Incident size-up is a critical first step that helps ensure firefighter safety as well as the successful conclusion of an incident. Effective and proficient use of a thermal imager (TI) during incident size-up requires several key points be incorporated into regular training.
Courtesy of Bullard
Figure 1. This image is a digital capture from a thermal imager. It shows the A side of a structure fire at a carpet retailer (right occupancy) with exposure to a restaurant (left occupancy). Heavy black and brown smoke is pushing from the carpet store’s door (side D). The building is a Type III structure, approximately 60 by 60 feet. The first-due engine and truck have just started operating and hydrants lines are being laid out. The weather: rain and 55 degrees Fahrenheit.
For the TI to be of any use during size-up, it must actually come off the apparatus. In addition, the user must be comfortable carrying and using the TI. To ensure this happens in “real life” incidents, fire departments are advised to take the following steps:
1. The department’s standard operating guidelines (SOGs) must incorporate thermal imager use. The SOG should identify the person assigned the tool and specify that the TI will be taken off the apparatus at every scene. Do not limit use to only fires or to non-EMS runs. In most departments, working structure fires are 10% to 20% of their runs; 70% to 90% are EMS runs. Thermal imagers can help at certain EMS scenes, and regularly carrying the TI reinforces the habit.
2. The TI must be within easy reach of the assigned user. If the company officer is assigned the imager, the TI should be mounted near the officer’s seat. A TI in a compartment or a trunk is used rarely in size-up.
3. Most firefighters realize that how they train is how they will perform. During every training evolution, the assigned person must carry the TI. The user must be comfortable performing all of his or her normal tasks while carrying the imager. Climbing a ladder with a TI hanging from a self-contained breathing apparatus (SCBA) or draped over a shoulder can be frustrating if it is not practiced.
4. Standardize how the TI is carried. Many TIs are supplied with a carrying strap. Test this system and develop the most convenient method of using it that will satisfy the department’s operational needs. Make sure that other fireground tasks can be completed while carrying the imager.
Several drills can develop a user’s proficiency with a thermal imager. A key skill to gain is image interpretation, which requires very frequent use of the TI. Walk around the firehouse looking for odd or out-of-place heat sources. Discuss how and why the image appears as it does. At night, stand outside the firehouse and look at the neighborhood. Practice recognizing construction features; analyze the effects of the sun and weather on the image:
- Are certain parts of a building hotter after a summer day?
- Does a cold rain change the “normal” signature of the building across the street?
Consider the effects of building construction on what is displayed on the imager:
- s heat escaping from the building and what might that suggest about construction?
- Are studs visible or is a masonry wall hiding internal heat due to its mass?
- How is the building’s mass affecting the image?
By examining local structures, users can learn what a “normal” building looks like under non-fire conditions. This can serve as a basis for comparisons at a fire incident.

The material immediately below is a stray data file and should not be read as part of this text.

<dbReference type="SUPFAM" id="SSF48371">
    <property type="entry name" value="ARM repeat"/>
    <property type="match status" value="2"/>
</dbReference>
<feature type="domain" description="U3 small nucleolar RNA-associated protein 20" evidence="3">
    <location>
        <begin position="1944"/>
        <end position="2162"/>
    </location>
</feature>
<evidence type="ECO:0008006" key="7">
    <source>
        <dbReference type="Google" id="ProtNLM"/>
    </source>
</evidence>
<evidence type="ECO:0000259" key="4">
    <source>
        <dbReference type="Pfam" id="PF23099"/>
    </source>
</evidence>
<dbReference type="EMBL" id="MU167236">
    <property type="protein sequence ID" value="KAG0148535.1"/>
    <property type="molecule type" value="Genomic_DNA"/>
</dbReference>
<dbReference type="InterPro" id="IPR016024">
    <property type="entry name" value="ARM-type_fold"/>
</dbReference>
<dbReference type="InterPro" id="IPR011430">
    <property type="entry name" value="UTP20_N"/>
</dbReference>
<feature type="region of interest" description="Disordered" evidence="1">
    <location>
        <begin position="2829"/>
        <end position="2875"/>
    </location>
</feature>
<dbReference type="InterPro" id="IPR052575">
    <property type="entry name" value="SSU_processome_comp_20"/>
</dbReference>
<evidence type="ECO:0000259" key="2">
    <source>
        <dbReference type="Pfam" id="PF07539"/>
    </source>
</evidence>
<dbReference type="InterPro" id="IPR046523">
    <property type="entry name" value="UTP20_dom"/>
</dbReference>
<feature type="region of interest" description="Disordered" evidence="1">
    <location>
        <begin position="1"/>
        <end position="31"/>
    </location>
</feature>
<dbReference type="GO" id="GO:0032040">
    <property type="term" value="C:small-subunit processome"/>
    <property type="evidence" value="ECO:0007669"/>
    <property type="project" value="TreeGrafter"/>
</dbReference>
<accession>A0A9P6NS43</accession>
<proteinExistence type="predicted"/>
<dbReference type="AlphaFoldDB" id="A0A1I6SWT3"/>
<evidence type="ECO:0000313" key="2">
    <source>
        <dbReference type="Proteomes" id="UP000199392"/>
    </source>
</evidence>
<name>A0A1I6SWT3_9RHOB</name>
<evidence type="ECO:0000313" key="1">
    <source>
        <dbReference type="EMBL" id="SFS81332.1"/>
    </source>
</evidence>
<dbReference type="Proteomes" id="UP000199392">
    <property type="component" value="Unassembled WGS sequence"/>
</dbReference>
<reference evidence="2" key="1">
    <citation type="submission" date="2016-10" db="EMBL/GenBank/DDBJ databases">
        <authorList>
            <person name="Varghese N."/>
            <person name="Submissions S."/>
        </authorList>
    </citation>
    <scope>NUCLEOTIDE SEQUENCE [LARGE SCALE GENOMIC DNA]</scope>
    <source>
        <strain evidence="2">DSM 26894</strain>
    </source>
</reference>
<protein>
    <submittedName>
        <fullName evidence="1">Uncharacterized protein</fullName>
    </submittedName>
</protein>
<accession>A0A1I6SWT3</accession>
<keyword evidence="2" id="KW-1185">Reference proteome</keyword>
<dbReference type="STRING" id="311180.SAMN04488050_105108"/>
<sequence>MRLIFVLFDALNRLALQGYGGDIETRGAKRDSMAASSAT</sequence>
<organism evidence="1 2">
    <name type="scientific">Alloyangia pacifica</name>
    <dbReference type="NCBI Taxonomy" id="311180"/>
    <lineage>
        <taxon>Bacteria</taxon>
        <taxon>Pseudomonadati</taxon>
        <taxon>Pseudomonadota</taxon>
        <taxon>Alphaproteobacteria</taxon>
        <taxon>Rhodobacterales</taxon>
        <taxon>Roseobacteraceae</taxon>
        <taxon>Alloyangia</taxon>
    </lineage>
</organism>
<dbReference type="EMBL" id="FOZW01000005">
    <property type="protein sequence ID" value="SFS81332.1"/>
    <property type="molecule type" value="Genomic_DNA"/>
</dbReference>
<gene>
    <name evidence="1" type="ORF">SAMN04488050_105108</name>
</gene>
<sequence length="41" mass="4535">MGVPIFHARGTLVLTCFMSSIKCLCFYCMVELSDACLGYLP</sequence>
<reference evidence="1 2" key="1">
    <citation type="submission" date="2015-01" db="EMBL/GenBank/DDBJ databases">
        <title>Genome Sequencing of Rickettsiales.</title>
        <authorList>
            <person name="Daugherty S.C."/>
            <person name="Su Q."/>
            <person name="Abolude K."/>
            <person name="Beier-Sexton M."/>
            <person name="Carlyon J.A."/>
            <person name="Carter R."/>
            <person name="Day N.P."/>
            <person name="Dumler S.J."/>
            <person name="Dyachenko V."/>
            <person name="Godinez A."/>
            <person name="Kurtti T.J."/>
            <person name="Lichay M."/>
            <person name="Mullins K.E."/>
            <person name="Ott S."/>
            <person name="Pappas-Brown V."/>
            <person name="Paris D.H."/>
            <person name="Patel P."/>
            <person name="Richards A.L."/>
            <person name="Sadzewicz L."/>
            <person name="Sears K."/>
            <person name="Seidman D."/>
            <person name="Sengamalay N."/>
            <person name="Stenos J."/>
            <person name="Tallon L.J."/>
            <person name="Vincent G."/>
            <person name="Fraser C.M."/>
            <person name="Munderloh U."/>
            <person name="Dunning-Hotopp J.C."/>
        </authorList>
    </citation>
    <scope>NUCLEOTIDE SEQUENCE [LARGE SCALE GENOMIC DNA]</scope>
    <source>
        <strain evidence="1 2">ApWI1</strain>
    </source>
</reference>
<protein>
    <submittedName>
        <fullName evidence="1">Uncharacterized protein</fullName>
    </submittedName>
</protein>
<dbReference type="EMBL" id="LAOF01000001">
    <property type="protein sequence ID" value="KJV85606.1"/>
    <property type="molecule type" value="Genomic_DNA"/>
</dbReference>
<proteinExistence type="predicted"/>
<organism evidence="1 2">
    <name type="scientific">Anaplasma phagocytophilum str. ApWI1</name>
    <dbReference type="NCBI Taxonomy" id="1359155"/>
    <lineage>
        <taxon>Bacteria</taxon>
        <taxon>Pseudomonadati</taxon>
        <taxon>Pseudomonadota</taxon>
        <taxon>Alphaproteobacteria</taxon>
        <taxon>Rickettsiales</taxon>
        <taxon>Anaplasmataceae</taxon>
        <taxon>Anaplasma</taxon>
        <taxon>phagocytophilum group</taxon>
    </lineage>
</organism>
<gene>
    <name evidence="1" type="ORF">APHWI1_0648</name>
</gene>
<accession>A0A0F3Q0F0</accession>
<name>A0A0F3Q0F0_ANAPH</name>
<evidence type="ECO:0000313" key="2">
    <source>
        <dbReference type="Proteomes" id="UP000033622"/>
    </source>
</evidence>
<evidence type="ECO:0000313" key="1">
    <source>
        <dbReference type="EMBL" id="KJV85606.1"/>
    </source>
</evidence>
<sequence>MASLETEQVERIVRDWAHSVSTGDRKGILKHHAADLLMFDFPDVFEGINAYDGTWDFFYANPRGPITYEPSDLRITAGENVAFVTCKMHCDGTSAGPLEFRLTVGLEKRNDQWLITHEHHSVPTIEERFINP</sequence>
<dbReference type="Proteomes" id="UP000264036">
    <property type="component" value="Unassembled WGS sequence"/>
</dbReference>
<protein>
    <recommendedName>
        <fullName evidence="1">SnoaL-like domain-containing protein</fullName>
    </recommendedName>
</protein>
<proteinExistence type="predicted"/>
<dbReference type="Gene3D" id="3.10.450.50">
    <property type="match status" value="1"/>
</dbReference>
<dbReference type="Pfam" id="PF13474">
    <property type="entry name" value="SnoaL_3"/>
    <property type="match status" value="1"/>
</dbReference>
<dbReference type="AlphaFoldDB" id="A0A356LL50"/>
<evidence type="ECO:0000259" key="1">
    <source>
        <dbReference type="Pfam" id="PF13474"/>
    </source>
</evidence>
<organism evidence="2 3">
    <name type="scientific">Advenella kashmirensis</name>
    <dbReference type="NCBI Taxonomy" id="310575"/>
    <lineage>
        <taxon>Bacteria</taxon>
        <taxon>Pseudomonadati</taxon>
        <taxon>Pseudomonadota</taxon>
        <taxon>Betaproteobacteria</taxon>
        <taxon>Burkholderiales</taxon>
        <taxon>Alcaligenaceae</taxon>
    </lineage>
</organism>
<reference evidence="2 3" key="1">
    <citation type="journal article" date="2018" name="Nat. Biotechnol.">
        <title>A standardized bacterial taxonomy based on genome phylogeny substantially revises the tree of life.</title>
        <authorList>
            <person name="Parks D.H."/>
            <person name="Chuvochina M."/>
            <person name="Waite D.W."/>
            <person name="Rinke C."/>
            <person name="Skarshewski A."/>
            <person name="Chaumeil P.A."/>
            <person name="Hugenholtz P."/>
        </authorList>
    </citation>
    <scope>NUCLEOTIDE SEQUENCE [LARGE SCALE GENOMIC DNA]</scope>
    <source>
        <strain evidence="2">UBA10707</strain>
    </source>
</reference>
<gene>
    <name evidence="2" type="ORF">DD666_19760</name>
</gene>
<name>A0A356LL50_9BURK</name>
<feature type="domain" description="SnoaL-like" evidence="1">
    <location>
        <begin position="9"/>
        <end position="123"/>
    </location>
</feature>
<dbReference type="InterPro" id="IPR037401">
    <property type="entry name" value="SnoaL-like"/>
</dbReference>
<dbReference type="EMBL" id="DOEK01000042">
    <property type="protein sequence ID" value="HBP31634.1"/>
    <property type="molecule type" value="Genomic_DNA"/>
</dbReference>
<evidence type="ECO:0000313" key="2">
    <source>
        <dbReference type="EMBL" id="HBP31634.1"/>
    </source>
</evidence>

While sitting around over coffee, TI training can occur as well. Quiz members on the thermal imager SOGs. Brainstorm on different types of scenarios, and when and where a TI can be used to help size-up an incident. How can the TI help size-up these scenes:
- An auto accident?
- A tanker truck rollover?
- A suspected arson?
- A chemical spill at a factory?
Applying the skills and practice in real life is the final exam. Figure 1 is a digital image from an actual structure fire. Figure 2 shows the key points highlighted. Before examining Figure 2, “read” what Figure 1 is showing. Try to determine how advanced the fire is, where it is and where it is going. Decide if this is a building that can be “saved.”
The inherent fire load of a carpet store, along with fire above the drop ceiling, placed fire companies at a disadvantage. Once fire broke through the roof, the incident commander ordered the building evacuated, and the trucks began a defensive fight.
Practice in size-up, as well as early use of the thermal imager, might have gotten the firefighters out of a losing battle earlier and at less risk. Remember, your thermal imager is a tool, not a toy. Use your TI often, wisely and safely
Jonathan Bastian is the thermal imaging training manager at Bullard. He leads the training team, whose primary effort is to educate the fire service on the safe and proper use of thermal imagers. Bastian is certified as a thermal imaging instructor by the Law Enforcement Thermographers’ Association (LETA), the international public safety organization specializing in thermal imager certification and training. He is also a member of the NFPA Technical Committee on Fire Service Training. Educated at Brown University and licensed as a high school teacher in Illinois, Bastian served 12 years on the North Park, IL, Fire Department, including the last three as a captain. As health and safety officer, he led the development and implementation of the department’s rapid intervention team SOG. Bastian is a certified Fire Instructor I and Firefighter III, and he spent 12 years as an EMT-I/D. He has taught classes on thermal imaging, rapid intervention teams, and search and rescue operations. Bastian is happy to answer any questions about thermal imaging; contact him at firstname.lastname@example.org.